To date, translation theory offers no satisfactory response to the multidimensional challenge of re-rendering postmodern texts. Focusing on the postmodern writings of Claude Sarraute, this book seeks to determine effective means by which the translator can analyse postmodern source texts and preserve their intricacies in the target language.
To date, translation theory offers no satisfactory response to the multidimensional challenge of rerendering postmodern texts. As the existence of linguistic and cultural plurality in these writings is now widely acknowledged, many theorists recognise the impossibility of achieving complete equivalence in translation. If the fragmented, decentred, postmodern source text (ST) is to be rerendered in the target language (TL), a process of 'rewriting' is deemed necessary. Nevertheless, such an approach, if taken too far, may not always be the most appropriate.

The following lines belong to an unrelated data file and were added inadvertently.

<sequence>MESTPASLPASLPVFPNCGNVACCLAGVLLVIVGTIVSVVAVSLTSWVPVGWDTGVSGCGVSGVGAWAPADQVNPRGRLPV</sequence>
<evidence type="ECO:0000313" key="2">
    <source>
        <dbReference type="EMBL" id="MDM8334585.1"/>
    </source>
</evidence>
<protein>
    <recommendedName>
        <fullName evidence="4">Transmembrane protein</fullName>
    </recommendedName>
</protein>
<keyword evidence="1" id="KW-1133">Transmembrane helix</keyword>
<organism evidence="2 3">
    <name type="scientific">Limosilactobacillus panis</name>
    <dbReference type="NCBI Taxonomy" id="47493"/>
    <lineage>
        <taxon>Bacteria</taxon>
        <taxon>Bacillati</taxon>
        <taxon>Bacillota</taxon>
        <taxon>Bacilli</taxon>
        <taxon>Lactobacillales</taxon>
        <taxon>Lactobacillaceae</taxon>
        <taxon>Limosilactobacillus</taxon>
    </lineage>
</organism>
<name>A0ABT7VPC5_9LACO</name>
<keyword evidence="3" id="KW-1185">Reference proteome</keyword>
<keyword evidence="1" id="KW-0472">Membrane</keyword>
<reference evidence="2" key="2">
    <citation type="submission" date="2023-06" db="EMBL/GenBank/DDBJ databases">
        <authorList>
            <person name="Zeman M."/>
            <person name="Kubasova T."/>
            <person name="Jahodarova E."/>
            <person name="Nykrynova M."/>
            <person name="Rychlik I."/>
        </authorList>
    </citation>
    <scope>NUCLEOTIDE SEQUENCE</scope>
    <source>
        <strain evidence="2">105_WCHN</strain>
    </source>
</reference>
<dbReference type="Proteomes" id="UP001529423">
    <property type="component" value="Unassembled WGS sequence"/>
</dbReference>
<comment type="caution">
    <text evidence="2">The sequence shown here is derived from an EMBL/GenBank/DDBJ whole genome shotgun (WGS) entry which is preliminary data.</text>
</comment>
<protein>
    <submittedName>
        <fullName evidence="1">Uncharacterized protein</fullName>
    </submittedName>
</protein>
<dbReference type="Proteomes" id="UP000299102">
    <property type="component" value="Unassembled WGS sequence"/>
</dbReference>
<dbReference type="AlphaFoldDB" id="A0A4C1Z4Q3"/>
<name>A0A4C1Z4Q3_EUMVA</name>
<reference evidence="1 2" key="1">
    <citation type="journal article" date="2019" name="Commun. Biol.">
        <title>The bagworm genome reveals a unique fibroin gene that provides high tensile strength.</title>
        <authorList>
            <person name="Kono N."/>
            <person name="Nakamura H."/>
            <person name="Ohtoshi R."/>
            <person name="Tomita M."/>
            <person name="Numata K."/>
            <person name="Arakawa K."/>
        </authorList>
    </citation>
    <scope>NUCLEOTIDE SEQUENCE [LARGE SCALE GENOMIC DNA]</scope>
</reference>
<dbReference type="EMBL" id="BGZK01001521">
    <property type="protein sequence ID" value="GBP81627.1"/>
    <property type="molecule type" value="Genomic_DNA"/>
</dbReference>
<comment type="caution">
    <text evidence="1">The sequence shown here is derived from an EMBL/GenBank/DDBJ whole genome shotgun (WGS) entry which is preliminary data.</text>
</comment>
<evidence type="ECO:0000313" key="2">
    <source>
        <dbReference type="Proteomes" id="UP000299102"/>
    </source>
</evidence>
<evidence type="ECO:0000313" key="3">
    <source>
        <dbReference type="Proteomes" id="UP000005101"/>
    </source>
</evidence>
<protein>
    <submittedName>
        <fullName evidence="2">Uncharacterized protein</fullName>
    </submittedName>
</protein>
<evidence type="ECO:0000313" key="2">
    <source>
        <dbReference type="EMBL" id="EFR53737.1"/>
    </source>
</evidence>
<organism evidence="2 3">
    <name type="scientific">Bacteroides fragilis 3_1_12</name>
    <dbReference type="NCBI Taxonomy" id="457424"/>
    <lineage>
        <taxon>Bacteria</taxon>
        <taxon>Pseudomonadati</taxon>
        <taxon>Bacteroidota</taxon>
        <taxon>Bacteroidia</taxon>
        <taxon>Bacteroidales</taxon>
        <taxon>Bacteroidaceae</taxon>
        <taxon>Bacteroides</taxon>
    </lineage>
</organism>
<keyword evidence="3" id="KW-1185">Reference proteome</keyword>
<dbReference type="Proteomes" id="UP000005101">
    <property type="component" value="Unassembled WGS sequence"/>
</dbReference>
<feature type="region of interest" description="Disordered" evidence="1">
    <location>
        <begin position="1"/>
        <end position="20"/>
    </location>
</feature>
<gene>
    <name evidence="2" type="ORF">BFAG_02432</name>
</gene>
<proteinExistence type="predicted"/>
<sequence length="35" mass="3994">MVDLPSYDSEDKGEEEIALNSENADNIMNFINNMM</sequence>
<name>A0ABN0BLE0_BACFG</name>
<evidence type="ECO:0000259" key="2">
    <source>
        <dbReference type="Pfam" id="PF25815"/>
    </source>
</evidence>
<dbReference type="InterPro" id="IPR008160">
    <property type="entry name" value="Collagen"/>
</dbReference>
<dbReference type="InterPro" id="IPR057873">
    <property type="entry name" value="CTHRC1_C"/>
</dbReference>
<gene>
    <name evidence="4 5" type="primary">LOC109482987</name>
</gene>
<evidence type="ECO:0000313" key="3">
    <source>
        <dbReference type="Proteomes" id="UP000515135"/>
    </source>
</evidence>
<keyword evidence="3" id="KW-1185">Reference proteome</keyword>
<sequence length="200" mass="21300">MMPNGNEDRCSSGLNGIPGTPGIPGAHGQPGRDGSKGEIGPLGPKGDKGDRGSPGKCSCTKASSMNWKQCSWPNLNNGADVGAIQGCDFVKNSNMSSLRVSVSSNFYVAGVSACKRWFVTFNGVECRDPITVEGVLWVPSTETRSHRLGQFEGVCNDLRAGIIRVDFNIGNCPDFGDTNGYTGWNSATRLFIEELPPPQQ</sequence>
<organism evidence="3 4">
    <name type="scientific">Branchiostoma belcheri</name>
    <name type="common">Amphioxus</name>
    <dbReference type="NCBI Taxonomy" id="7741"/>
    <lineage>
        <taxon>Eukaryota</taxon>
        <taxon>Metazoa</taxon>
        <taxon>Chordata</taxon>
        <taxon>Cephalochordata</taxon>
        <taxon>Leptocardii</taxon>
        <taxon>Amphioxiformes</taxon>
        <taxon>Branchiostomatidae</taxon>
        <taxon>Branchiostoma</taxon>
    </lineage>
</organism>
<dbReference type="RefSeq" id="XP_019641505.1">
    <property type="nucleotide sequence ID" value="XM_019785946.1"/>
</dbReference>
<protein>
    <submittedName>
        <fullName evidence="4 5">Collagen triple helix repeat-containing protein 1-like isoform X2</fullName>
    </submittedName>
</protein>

Focusing on the French journalist and novelist Claude Sarraute, whose postmodern writings offer a suitable body of texts for study, this book seeks to determine effective means by which the translator can first read and analyse postmodern STs and subsequently preserve their intricacies in the TL. To provide an original response to this challenge grounded in both theoretical and practical evidence, the author refers to the work of the Bakhtin Circle; concepts from literary theory, stylistics and translation theory; and translations of a body of texts as variegated in character as those of Sarraute. Using the approach which she recommends, the author then explains how she rerenders in English a collection of Sarraute's polyphonic writings.